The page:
Bedfordshire Police step up to help those forced into ‘going country’

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You may have seen County Lines and Cuckooing mentioned in the news lately. In particular the reports from Bedfordshire Police’s recent activity to disrupt the criminal practices, when four people were arrested and another four vulnerable people were thankfully safeguarded.

But what are County Lines and Cuckooing? The Children’s Society describe county lines as “when gangs and organised crime networks exploit children to sell drugs. Often these children are made to travel across counties and they use dedicated mobile phone ‘lines’ to supply drugs.” Whereas cuckooing is where a gang will take over the home of a vulnerable person to use as a base for drug dealing.

Now we’ve spoken to Bedfordshire Police to help spread the word. Parents need to know the signs that their own children might have been groomed to take part in county lines. Plus the reassurance, that those who have been coerced into carrying out activity for those gangs, will be protected if they come forward.

Detective Inspector Katie Dounias heads up the Human Trafficking, County Lines and Serious and Organised Crime unit at Bedfordshire Police, “these gangs are often violent and extremely intimidating. Not only do they exploit vulnerable people for their base, but they also target children and recruit them into their criminal network. We know of children not even in their teens yet who have been targeted by older dealers to start dealing drugs.”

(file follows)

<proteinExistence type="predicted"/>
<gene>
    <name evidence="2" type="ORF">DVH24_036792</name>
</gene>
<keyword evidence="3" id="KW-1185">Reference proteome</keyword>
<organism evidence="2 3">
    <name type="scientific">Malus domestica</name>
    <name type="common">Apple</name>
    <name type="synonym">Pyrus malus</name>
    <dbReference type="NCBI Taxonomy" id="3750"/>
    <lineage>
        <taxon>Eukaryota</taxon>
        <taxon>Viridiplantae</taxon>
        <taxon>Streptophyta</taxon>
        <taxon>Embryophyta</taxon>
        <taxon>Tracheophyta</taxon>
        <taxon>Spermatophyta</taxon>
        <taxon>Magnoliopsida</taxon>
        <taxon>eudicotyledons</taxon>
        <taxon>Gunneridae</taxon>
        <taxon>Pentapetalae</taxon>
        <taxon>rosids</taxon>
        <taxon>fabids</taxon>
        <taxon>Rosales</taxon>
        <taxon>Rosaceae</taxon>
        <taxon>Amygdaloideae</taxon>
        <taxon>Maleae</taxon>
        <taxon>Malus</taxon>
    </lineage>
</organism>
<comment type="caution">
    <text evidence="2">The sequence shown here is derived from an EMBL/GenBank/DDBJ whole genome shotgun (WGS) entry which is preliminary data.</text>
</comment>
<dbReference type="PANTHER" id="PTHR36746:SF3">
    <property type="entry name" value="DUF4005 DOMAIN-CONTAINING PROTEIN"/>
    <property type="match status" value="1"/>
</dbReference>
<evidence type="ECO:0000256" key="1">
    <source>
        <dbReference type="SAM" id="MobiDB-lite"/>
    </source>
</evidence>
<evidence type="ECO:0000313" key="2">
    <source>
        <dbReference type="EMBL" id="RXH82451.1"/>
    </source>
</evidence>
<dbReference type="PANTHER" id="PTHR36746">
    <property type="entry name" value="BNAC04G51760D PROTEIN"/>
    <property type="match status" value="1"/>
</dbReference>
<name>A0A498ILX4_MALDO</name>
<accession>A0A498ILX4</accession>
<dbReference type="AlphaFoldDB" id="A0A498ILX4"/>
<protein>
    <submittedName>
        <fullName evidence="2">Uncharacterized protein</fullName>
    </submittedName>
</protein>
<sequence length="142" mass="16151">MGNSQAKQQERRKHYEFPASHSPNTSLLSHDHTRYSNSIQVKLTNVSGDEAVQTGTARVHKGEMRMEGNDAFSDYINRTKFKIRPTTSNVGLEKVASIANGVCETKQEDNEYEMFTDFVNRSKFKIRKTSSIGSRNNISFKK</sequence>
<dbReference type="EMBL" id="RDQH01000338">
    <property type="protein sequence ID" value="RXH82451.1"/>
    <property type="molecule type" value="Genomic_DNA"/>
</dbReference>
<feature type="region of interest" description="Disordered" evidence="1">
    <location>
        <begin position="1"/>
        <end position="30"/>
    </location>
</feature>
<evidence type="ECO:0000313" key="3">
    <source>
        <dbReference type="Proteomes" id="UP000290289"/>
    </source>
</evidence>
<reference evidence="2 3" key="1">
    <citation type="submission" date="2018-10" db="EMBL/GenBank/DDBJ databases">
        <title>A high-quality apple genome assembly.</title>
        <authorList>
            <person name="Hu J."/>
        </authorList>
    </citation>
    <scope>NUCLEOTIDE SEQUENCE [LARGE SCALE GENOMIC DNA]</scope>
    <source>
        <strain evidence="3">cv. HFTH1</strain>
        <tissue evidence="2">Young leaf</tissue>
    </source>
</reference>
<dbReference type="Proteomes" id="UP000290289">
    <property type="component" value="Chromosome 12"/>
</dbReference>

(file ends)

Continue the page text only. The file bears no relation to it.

Bedfordshire Police’s Operation Nola, which cracks down on County Lines, has arrested more than 20 people since it started in June and a number of people have since been safeguarded as a result. But the operation continues and the message to anyone abusing vulnerable people is clear, our police force will disrupt your network and bring you to justice within the full extent of the law.

Parents may be concerned, but it’s worth pointing out that this is not a widespread problem. That being said, everyone must be vigilant. Anyone with any connection to a child or vulnerable adult or people who may simply notice something odd. Perhaps a child on a train who appears too young to travel by themselves, or a vulnerable neighbour who seems to be behaving differently to normal. We can all look out for signs that someone is being exploited:

  • Does the person have more than one phone, particularly older and cheaper handsets?
  • Do they have large amounts of cash or suddenly have unexplained gifts like expensive clothes, trainers and jewellery?
  • Do they have items associated with drug dealing on them or in their rooms, such as bags, cling film, rubber bands, digital scales, Vaseline and baby wipes?
  • What language are they using, have slang words such as G-pack, traphouse, bando, nittys and boodge become part of their vocabulary?

Meanwhile people who are aware of a vulnerable adult living near by can help spot cuckooing:

  • Have you not seen them in a while?
  • Are there more people coming and going than before?
  • Has their home become very messy?
  • Are there more takeaway deliveries to their home than usual?

While the people coerced into county lines or cuckooing may be assisting with illegal activity, the law does protect them from prosecution. Section 45 of the Modern Slavery Act provides a defence for people who are exploited in this way. Even vulnerable adults who have been exploited through a drug addiction, being promised drugs by the gangs or threatened in exchange for carrying out their demands, are viewed as victims and will receive help through the police and partner agencies like social services.

More details are in the interview with D.I. Dounias below, but if you think someone you know is being exploited or you have information about County Lines and Cuckooing, you can call 101 quoting operation Nola or Crimestoppers anonymously on 0800 555 111.